Improving housing rights for disabled people
Legislation will make housing more accessible.
New regulations will improve equality for people living with disabilities by giving them the right to make communal areas around their home more accessible.
Disabled people will be given the right to remove barriers to access by creating ramps, widening paths and installing hand rails in common areas, with the support of a majority of neighbours.
Under current legislation, a disabled person is unable to make minor accessibility changes to shared areas unless all owners give their consent.
The new regulations will also empower disabled people to challenge others from unreasonably withholding consent to make basic adaptations.
Housing Minister Kevin Stewart said:
“A home with the right support in the right place enables disabled people to live safely and independently, offering a sense of security and improving physical and mental wellbeing.
“This new legislation will widen equality for people living with a disability in Scotland by giving them the right to improve accessibility in shared areas at their home and challenge others from unreasonably withholding consent.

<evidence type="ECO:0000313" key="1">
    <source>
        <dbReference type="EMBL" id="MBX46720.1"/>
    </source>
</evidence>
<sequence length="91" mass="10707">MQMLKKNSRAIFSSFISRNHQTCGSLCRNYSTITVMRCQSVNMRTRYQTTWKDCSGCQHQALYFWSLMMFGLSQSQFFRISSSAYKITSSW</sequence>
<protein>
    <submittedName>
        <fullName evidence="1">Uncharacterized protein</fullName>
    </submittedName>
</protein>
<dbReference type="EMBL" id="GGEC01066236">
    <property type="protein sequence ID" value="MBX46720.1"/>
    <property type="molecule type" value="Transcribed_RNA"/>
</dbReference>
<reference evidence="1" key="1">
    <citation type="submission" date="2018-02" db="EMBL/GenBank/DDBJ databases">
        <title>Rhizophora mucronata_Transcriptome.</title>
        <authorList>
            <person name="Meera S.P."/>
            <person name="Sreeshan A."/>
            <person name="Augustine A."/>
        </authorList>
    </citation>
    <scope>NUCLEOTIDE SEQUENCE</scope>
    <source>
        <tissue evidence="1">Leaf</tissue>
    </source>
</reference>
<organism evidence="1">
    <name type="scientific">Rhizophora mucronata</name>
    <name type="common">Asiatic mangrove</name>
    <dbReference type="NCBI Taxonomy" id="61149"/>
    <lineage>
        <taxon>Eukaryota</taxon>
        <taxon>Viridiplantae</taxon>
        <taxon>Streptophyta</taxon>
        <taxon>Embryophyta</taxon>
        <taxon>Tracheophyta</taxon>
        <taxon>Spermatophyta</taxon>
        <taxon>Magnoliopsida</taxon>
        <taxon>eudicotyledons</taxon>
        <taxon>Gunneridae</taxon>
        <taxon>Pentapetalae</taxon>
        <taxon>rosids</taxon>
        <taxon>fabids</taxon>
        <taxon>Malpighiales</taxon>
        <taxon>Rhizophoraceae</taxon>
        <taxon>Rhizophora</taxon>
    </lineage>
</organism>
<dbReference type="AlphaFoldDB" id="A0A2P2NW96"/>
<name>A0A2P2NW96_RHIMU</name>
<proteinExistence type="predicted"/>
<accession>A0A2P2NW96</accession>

“A first in the UK, this will help achieve a fairer Scotland where disabled people have more equality and the choice, dignity and freedom to access suitable housing and live independently.”
Moira Bayne of charity Housing Options Scotland said:
“Many Housing Options Scotland clients will be delighted by the introduction of this new legislation. The removal of the requirement to have the consent of all sharing owners will make a huge difference to the lives of disabled people.”
The Relevant Adjustments to Common Parts Regulations were laid before Parliament today and, subject to parliamentary scrutiny, are due to come into force on 24 February 2020.
The Equality Act 2010 defines “common parts” in relation to premises as the structure and exterior of, and any common facilities within or used in connection with, the building or part of a building which includes the premises but only in so far as the structure, exterior and common facilities are not solely owned by the owner of the premises.